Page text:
City Council also has within its powers the ability to provide more solutions. Let’s allow co-housing so that seniors or others who may be isolated can live with one another. Let’s ensure tenants receive the property tax rates owed to them as the commercial tax rate is changed.

Having spent the last six years on the board of the Federation of Metro Tenants Association (FMTA), and having worked for one of the city’s largest housing providers, I am ready to hit the ground quickly on these issues.

Other policy commitments are available at my website: dianedyson.ca


3. Who do you support for mayor, and why?

I have worked with both of the lead mayoralty candidates and am confident I can continue to work with either on a professional level. It’s what we do, always do, in the nonprofit sector.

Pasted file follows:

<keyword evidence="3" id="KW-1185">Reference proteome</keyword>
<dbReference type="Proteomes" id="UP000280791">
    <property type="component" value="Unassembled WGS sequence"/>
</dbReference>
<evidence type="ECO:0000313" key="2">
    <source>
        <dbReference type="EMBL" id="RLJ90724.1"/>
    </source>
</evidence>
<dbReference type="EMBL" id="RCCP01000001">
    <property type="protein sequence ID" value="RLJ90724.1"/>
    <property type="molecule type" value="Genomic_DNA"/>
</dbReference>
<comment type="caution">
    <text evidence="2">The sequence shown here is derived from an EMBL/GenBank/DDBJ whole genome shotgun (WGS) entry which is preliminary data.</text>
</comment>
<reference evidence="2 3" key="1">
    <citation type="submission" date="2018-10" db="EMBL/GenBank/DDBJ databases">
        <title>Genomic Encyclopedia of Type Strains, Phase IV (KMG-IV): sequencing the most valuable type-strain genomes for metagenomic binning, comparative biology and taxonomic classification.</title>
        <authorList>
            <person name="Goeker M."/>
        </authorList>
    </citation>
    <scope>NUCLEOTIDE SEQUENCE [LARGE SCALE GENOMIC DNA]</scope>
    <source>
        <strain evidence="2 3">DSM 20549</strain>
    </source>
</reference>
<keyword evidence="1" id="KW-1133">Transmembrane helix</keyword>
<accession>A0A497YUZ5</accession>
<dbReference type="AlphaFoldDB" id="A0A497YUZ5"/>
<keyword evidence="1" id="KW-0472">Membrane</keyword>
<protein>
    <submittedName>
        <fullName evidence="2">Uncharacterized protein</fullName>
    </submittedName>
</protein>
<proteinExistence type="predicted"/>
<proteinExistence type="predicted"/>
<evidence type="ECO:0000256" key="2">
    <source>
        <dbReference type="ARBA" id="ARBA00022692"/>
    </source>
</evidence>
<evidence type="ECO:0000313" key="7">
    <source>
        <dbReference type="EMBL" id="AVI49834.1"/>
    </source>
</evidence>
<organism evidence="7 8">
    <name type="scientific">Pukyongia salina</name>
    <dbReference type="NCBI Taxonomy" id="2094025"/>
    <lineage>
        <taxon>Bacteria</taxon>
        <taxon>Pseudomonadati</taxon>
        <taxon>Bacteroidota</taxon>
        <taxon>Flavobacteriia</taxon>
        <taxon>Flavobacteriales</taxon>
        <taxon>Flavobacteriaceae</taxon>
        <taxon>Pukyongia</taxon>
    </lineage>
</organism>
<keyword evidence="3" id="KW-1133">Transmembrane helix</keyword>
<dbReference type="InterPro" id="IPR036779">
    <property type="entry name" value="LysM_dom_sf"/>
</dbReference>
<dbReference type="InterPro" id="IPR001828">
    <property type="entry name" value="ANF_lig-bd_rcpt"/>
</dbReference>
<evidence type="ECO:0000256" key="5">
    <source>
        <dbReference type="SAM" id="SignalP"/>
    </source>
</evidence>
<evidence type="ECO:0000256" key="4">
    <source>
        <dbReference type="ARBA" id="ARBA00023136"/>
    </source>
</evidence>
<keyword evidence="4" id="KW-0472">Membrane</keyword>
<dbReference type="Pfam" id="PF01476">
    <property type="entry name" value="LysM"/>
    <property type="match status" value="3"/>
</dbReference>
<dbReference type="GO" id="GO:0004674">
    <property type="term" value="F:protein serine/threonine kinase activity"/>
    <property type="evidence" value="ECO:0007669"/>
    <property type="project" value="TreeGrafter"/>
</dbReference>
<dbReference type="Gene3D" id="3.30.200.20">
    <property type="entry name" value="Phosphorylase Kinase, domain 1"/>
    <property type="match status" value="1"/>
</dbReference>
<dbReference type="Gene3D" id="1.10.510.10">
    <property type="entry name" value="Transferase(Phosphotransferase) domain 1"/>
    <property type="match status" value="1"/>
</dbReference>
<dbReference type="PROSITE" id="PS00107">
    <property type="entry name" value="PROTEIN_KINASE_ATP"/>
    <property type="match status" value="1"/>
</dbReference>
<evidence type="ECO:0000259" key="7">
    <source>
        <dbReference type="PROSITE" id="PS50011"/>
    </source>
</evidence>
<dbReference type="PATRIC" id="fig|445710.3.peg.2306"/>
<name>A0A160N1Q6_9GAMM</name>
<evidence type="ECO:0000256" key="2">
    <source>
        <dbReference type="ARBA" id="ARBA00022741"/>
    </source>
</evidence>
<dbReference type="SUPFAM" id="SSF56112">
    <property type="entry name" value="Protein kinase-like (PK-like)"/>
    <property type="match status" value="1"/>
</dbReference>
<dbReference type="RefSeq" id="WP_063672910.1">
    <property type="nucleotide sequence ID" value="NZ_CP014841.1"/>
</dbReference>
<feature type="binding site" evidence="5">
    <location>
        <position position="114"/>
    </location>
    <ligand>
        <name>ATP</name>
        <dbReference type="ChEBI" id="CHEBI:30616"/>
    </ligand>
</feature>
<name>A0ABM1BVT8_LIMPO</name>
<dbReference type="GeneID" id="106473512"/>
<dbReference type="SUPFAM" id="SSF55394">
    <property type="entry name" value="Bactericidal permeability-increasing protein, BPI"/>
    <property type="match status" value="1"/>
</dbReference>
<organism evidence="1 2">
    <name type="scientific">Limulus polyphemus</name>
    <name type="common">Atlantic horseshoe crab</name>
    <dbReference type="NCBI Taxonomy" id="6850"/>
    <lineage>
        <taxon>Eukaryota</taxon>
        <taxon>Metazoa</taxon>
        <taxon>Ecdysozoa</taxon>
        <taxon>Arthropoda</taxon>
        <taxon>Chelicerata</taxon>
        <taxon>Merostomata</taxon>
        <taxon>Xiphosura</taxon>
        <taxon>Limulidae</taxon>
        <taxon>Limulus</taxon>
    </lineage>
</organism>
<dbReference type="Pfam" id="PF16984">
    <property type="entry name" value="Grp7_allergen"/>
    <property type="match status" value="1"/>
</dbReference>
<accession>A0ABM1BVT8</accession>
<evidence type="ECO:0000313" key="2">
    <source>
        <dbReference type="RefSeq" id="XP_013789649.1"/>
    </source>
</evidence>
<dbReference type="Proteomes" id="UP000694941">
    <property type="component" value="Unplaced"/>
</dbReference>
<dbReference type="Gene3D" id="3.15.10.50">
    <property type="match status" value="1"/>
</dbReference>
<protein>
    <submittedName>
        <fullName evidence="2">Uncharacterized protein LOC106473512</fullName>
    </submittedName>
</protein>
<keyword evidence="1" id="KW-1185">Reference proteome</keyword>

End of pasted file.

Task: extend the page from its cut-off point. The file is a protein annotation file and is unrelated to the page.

I worked with John Tory on the City’s Poverty Reduction Advisory Table. It was through his initiative that TTC fares for children were eliminated. We pushed hard for an expansion within a short timeline.

I had the chance to work with Jen Keesmaat around our Pop-Up Shop initiative. She was a keynote speaker at our symposium on the topic where she spoke tellingly about the importance of strong neighbourhoods. I also worked with her on our advocacy case to the province around schools as community hubs. This was during a time when the City and the local schools boards didn’t even meet to do joint planning or information-sharing. We helped change that, and they have established a Committee and now meet regularly

Torontonians have a wide choice of mayoralty candidates from whom to choose. The broadened mayoral debates have invited new voices and new perspectives into the civic conversation.